My Two Census

Formerly the non-partisan watchdog of the 2010 US Census, and currently an opinion blog that covers all things political, media, foreign policy, globalization, and culture…but sometimes returning to its census/demographics roots.

Posts Tagged ‘Court’

Freedom of Information? Hardly. Access denied!

Wednesday, July 21st, 2010

Some months ago, after I received credible reports that Census Bureau employees were staying at Ritz Carleton hotels while on official biz, I wanted to know the extent of such spending sprees. I filed a Freedom of Information Act request and waited many, many months to hear back about its status. Today, I was fed up. I e-mailed Grant Book, the (presumably young) Commerce Department lawyer whose job it is to keep telling me “wait longer or sue us for the information.” Now, I’m not in the business of lawsuits, so I choose to wait for the info. Today, Mr. Book told me that my “final response” was sent out on June 22. I am 100% certain that this response never reached my inbox, as I searched for it repeatedly. Either way, here’s what the response looks like. The outcome: Negative. The trend toward increased government transparency continues…not! (And I’ve never seen so many court cases cited in my life for denying a FOIA request) Here it is, in all its glory:

The Commerce Department says “No” to my request for information.

Strange incident of the day #1: Census worker bullied in Hawaii; Feds step in on side of worker

Saturday, May 29th, 2010

From Hawaii (full story HERE):

By Jim Dooley
Advertiser Staff Writer

A federal census worker on the Big Island was arrested for trespassing after he unsuccessfully tried to get a Puna resident to accept census forms in March.

Now the federal government has filed court papers to take the case out of the hands of Hawai’i County authorities, saying the census worker was performing his federal duties and is immune from state prosecution.

According to documents filed in federal court yesterday, the incident took place March 10 after census worker Russell J. Haas arrived at a fenced residential lot in an unspecified Puna subdivision.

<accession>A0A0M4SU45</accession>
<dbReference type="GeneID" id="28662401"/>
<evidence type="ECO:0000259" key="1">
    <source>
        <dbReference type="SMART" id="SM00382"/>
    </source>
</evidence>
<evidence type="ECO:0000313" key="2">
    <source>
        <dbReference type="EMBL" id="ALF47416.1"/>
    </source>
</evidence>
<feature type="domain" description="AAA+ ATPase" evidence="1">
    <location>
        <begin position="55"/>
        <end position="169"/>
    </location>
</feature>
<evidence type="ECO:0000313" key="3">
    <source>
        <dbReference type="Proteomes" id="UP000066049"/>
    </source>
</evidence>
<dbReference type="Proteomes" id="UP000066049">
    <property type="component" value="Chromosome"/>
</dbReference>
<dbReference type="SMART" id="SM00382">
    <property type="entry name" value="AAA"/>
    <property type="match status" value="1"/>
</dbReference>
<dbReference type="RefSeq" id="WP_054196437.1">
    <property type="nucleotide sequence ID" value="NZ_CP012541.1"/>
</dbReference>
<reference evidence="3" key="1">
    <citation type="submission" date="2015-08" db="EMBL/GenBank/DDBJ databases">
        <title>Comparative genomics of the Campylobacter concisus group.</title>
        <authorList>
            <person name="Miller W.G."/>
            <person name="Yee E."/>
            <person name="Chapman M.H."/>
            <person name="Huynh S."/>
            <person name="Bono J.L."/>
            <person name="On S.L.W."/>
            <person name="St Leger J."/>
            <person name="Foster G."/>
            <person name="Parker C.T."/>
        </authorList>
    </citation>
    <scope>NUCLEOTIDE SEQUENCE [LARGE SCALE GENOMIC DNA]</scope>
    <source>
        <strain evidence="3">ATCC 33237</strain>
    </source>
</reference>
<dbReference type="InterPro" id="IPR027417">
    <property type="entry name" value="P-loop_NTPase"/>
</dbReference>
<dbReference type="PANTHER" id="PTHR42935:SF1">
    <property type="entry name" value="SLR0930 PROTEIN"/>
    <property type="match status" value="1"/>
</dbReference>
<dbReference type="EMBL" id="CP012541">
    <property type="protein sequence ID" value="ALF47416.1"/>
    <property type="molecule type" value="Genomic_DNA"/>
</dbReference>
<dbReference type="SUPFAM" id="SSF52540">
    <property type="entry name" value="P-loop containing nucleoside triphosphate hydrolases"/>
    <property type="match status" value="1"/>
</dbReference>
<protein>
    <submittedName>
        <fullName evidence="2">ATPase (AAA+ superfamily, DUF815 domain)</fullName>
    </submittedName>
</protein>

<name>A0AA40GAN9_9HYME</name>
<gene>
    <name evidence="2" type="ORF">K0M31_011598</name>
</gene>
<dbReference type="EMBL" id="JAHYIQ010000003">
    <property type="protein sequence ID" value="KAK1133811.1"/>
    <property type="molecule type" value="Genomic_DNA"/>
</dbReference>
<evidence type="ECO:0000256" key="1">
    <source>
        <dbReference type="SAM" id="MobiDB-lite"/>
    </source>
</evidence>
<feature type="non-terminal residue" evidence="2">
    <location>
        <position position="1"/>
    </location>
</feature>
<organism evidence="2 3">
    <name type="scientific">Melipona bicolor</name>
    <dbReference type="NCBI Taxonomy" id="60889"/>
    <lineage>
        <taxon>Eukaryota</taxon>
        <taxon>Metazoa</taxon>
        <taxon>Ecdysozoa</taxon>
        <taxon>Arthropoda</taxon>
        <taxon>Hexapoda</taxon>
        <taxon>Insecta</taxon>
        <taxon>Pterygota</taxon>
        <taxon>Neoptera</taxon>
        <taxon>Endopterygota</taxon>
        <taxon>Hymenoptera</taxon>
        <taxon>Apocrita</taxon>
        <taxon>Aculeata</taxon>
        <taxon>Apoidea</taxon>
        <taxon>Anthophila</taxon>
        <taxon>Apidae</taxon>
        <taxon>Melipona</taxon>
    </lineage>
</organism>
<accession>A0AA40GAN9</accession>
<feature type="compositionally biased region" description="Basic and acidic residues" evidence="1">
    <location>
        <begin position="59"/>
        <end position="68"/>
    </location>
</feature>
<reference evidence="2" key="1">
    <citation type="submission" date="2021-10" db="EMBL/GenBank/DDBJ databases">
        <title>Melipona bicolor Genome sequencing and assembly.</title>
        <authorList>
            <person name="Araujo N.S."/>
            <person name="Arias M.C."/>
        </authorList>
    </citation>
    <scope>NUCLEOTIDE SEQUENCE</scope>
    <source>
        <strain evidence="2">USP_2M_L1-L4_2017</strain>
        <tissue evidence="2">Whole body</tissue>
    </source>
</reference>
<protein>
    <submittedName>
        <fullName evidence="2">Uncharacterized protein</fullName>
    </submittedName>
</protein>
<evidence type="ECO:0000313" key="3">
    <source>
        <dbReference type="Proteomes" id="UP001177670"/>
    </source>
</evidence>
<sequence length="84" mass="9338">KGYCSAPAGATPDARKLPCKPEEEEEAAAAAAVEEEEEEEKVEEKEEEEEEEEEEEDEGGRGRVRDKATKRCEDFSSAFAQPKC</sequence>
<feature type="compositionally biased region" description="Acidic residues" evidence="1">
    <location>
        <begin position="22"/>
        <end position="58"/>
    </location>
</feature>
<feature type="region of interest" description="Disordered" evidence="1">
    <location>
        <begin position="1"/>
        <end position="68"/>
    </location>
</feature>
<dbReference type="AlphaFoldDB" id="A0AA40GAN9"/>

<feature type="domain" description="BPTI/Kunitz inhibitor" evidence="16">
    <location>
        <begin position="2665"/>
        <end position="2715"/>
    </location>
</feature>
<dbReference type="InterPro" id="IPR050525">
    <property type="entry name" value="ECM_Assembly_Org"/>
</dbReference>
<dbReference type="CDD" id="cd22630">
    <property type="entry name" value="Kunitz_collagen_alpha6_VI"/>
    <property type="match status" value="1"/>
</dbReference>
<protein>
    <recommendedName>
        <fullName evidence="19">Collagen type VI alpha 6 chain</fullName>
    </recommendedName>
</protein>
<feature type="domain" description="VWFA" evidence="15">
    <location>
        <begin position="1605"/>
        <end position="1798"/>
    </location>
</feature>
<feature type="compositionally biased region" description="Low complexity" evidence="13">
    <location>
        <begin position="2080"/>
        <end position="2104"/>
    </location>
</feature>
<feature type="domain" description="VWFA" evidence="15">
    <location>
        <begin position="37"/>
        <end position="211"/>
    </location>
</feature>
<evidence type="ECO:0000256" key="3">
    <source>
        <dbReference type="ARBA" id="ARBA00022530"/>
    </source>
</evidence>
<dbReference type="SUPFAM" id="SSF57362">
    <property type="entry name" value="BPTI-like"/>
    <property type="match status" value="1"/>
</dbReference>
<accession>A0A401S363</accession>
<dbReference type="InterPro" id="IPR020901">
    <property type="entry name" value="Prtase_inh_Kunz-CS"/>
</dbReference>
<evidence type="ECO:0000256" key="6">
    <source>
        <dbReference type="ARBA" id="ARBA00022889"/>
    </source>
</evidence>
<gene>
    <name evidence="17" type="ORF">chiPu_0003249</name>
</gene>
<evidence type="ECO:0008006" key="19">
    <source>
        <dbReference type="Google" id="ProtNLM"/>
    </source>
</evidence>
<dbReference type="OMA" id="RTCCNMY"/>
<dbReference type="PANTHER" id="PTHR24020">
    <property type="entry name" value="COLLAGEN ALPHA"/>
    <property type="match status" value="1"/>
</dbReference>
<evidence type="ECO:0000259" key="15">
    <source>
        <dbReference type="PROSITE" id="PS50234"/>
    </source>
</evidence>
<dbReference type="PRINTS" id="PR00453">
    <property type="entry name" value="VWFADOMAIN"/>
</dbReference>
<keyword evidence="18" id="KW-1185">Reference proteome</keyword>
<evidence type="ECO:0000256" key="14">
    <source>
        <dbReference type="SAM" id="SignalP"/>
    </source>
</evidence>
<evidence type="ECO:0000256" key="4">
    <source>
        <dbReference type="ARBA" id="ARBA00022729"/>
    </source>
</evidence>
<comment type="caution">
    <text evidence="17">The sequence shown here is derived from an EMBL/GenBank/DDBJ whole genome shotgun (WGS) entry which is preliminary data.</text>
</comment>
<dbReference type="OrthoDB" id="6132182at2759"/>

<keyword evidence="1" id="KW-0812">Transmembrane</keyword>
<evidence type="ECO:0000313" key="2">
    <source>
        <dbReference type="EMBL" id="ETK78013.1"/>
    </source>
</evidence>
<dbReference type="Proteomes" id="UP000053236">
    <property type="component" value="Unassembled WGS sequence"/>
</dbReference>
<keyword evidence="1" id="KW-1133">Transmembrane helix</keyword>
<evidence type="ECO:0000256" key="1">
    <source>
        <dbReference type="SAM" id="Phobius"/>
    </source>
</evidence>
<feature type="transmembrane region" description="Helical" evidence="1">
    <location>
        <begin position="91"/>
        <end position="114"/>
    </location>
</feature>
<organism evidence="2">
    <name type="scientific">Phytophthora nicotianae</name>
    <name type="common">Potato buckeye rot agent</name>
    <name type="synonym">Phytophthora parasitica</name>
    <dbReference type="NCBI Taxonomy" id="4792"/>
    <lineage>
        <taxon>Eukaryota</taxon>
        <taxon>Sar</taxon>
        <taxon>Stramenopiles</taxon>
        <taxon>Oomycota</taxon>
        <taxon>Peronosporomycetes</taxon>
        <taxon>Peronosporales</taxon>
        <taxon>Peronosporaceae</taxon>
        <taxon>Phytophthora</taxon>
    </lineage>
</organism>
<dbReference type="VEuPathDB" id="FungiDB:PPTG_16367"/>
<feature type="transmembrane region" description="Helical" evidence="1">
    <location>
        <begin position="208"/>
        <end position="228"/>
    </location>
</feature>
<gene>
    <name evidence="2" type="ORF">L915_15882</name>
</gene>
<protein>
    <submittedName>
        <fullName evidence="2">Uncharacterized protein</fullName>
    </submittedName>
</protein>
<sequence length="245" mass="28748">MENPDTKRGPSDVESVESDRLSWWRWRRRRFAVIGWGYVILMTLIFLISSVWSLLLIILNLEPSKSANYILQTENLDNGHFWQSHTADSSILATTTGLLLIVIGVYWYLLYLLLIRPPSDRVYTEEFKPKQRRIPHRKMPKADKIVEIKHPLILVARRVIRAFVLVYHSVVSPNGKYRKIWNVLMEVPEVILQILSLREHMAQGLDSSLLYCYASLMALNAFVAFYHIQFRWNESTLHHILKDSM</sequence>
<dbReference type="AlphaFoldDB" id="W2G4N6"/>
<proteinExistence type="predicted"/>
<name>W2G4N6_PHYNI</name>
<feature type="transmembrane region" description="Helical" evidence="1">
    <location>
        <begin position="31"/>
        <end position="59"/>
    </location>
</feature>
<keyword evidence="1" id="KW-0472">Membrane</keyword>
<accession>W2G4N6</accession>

Haas said in a written report that the area is “inhabited by diverse variety of people, most (of whom) live there because of the privacy allowed by the jungle environment and crummy roads.”

Haas said there were no signs on the fence, so he rolled open the driveway gate and entered the property. He said he closed the gate behind him to keep “loose but not threatening dogs inside the fence.”

Haas said he walked about 10 to 15 feet onto the lot when a man came out of the garage and said, “Please leave the property.”

Haas said he identified himself and was wearing his identity badge around his neck, and told the man he wanted to give him his census questionnaire.

When the man again asked Haas to leave, Haas asked him to come to the gate and accept the paperwork, saying he would leave the material on the gate.

The resident said, “I’ll call the cops,” and Haas said, “Fine, I’ll wait by the gate,” Haas wrote in a report on the incident.

While Haas was outside the gate and speaking to the man about the importance and value of completing the census forms, the man reached into his pants pocket and a badge fell out “onto the driveway,” Haas wrote.

Boston Defeats Federal Government In Population Count Challenge

Tuesday, December 1st, 2009

From the Associated Press:

Boston has successfully challenged its U.S. Census Bureau population estimate.

The city won an argument with the federal government that Boston’s population was 620,535 as of 2008.

So far, eight municipalities have challenged their numbers, adding 22,295 to the Massachusetts population estimate.

Secretary of StateWilliam Galvin said today that Massachusetts now has an overall estimate of more than 6.5 million.

The 2010 Census in April will be critical if the state hopes to avoid losing one of its 10 House seats to southern and western states that have seen population growth.

The Population Estimates Program at the University of Massachusetts Donahue Institute assisted in revising Boston’s figures. And the Boston Redevelopment Authority provided specific data for the challenge that added 11,512 people to the city’s 2008 population estimate.